THE GOOD DOG DIET by Anna Patfield
What is the best food to feed your dog? Can one compare dogs and wolves when it comes to suitable nutrition? Is commercial pet food dangerous? Is raw really better? Finally, can nutrition affect behaviour?
These questions and more are answered in this book, with some surprising answers. The Good Dog Diet, is a simple and straight forward guide to choosing the food that is right for your dog and identifying aspects of your dog’s diet which could be contributing to behaviour or health problems. It is NOT a prescriptive manual aimed at swaying anyone to feed a particular type of food. The aim is to increase awareness of what is required for proper nutrition and to help every owner ensure that their dog is getting the optimum nutrition for their specific dog, in the form they feel most comfortable with.
The book helps one to focus on “nutrients” (what the body needs to grow, heal and thrive) as opposed to ingredients (the source the nutrients come from) and explains the function of each nutrient (protein, fat, carbohydrates, minerals, vitamins and water) within the body and what excesses or deficiencies of each may result in. Written for dog owners, there is guidance on how to read dog food labels, recognise possible allergens in foods and adjust diet to improve behaviour and health.
The book also importantly spends some time busting the many myths that exist around food and feeding today, such as:
Myth: Dogs NEED meat
Fact: Dogs NEED amino acids (found in protein). Amino acids can be obtained from meat, beans or lentils, so technically dogs don’t HAVE to have meat at all. (The author is not suggesting a vegan diet for dogs, but merely stating the facts).
Myth: Dogs can’t digest starch because they don’t have the enzyme amylase
Fact: Dogs do not have amylase in their mouths, but they do have plenty of it in their intestines. Unlike humans, dogs do not chew their food thoroughly, so very little “digestion” takes place in the mouth. Dogs are not wolves – they have evolved over 10 000 years to be scavengers, not predators. There are genetic differences in the dog’s digestive system which specifically enable dogs to digest starch.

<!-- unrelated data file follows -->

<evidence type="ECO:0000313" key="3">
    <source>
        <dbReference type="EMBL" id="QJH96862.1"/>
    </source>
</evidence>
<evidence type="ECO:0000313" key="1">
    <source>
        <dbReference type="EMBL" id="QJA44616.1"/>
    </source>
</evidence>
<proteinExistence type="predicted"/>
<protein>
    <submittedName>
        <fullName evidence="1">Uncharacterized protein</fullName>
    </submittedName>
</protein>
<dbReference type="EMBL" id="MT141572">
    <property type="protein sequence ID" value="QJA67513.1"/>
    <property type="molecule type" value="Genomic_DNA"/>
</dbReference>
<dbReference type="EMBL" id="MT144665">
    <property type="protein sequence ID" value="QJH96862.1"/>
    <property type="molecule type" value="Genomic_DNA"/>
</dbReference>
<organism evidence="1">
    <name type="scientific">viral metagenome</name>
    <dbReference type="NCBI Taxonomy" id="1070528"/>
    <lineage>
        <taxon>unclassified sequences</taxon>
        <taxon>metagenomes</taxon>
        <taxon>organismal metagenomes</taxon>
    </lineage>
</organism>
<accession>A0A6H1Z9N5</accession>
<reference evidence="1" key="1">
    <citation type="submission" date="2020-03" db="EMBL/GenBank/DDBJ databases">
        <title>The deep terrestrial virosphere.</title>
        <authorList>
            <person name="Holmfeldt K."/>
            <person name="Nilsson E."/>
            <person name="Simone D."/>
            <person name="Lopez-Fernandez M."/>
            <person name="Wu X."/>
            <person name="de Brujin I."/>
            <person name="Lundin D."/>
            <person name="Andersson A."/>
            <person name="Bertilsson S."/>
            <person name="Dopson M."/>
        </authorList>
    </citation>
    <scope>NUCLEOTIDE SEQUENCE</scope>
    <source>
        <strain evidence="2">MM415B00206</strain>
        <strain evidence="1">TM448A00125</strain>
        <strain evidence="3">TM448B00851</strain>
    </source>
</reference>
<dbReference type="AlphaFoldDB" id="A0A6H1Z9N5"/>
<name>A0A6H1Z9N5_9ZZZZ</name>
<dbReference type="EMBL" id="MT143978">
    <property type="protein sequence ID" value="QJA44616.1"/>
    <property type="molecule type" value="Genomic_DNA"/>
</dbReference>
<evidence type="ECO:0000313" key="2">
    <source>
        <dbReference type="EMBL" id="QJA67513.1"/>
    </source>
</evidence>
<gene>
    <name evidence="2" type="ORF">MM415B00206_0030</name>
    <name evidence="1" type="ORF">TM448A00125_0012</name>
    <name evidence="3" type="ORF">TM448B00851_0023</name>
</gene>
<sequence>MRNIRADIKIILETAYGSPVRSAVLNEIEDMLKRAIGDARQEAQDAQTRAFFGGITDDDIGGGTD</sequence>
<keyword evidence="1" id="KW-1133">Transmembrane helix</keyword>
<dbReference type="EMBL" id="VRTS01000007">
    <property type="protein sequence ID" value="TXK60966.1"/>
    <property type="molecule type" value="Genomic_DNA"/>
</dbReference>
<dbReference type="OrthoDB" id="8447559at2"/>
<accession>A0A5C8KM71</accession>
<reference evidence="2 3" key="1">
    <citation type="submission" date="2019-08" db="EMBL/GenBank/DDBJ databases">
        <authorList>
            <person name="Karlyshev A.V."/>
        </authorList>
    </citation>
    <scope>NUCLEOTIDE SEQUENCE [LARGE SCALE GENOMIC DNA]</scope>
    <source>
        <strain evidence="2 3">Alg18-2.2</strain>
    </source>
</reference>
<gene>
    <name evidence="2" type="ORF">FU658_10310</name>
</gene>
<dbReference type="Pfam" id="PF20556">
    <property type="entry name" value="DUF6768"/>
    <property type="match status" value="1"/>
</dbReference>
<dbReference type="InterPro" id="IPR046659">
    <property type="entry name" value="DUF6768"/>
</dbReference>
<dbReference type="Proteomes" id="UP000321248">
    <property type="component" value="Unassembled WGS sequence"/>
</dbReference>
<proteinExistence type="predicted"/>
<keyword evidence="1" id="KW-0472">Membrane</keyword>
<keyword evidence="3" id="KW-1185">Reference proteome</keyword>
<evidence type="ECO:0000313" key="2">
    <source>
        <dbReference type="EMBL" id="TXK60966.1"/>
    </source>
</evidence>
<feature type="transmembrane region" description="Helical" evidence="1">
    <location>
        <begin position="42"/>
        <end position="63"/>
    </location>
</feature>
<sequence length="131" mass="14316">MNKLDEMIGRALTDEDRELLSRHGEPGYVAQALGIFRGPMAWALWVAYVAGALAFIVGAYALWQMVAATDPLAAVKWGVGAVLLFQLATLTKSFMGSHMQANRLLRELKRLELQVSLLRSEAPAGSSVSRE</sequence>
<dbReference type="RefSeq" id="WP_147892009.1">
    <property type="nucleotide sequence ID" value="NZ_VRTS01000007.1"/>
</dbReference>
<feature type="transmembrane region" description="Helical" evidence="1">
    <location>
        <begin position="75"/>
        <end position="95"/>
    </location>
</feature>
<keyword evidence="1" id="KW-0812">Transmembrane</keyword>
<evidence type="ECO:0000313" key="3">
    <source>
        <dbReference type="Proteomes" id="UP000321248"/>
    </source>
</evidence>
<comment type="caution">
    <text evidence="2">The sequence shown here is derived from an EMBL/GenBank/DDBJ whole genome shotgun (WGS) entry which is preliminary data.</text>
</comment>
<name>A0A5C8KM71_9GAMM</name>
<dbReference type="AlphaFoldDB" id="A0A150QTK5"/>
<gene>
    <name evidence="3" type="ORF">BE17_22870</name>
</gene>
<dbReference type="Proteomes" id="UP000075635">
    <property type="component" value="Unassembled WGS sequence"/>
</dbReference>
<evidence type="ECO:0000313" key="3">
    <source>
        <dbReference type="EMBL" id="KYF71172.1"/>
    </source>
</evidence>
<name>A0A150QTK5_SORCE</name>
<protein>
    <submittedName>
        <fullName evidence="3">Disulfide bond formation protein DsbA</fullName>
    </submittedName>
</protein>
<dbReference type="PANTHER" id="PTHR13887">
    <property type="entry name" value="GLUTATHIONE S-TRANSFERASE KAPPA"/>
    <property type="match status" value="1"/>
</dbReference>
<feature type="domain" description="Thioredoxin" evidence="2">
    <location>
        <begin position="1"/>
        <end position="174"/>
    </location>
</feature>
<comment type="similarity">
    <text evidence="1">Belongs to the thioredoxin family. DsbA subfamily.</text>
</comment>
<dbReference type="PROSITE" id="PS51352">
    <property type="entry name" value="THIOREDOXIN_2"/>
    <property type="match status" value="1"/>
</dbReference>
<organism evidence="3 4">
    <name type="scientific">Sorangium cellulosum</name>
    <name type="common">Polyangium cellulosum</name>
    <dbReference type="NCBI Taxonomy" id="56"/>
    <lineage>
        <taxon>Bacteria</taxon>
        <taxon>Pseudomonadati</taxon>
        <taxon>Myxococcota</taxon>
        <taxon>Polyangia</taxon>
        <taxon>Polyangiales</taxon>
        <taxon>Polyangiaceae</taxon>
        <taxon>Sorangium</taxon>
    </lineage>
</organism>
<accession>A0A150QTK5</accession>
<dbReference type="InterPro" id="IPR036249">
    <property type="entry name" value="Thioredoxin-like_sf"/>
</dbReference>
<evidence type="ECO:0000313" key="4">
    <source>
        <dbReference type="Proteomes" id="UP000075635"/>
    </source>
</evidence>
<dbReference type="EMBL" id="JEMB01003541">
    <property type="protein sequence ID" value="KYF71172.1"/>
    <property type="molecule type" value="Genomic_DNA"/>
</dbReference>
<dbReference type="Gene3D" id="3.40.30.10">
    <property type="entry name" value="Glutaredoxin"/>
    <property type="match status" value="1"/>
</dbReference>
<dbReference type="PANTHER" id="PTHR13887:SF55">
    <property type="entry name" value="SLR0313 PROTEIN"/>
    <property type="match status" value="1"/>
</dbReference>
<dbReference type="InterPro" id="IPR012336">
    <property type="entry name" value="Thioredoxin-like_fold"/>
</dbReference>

Myth: Dogs’ intestines are short, so they need a high protein diet (which is digested more quickly)
Fact: Actually, comparing a dog’s intestinal length to body length shows that proportionally, their intestines are longer than ours!
Myth: Dry dog food is digested more slowly than fresh food and it is unhealthy for food to sit in the gut for that long.
Fact: Numerous studies have shown that when food particle size is the same, fresh food leaves the stomach more slowly than dry food and that meals high in meat content leave the stomach more slowly than cereal based foods. Again, the author is not advising that cereal based foods are the ideal diet, but simply clearing the myths out of the way, so that more informed choices can be made.
An important focus of this book is also how nutrition affects brain chemistry. When studying to become a behaviourist, I found this to be one of the most fascinating areas of study: Few people know that while protein contains the amino acids necessary for building dopamine (neurotransmitter involved with alertness, movement, reward and learning) and noradrenaline (stress hormone), carbohydrates contain the amino acid needed to build serotonin (regulates mood, keeps emotions in check, regulates sleep patterns and helps one cope with the perception of pain). Anti-depressants primarily increase serotonin levels, while anti-psychotics decrease dopamine levels - this might help you understand their function a little better.
Very poor diets may result in unstable levels of any of the key neurotransmitters, so for example, a protein deficient diet could result in an inability to learn. However, more often these days with the rise of raw feeding culture, diets that consist almost exclusively of meat and do not include any digestible form of carbohydrate (most raw vegetables cannot be digested by dogs at all) can lead to lowered serotonin levels and increased dopamine and noradrenaline. My colleagues and I can cite many cases where we have witnessed how this has resulted in hypervigilance and reactivity.
Another area of nutrition that is easily overlooked is essential fatty acids (essential meaning that they have to be taken in through diet as they cannot be manufactured by the body). EFA’s are vital for healthy neurological function, but many people forget to add their Omega 3’s and 6’s to their home prepared meals.
Whatever your philosophy with regards to feeding, The Good Dog Diet highlights the facts around nutrition and gives you the opportunity to make informed decisions. The author stresses that every dog is an individual and that what suits one dog may not suit another. Lifestyle, energy level, behaviour issues, age, intolerances and preferences can and should all be taken into account.
For more information or to order the eBook, go to: http://thegooddogdiet.com/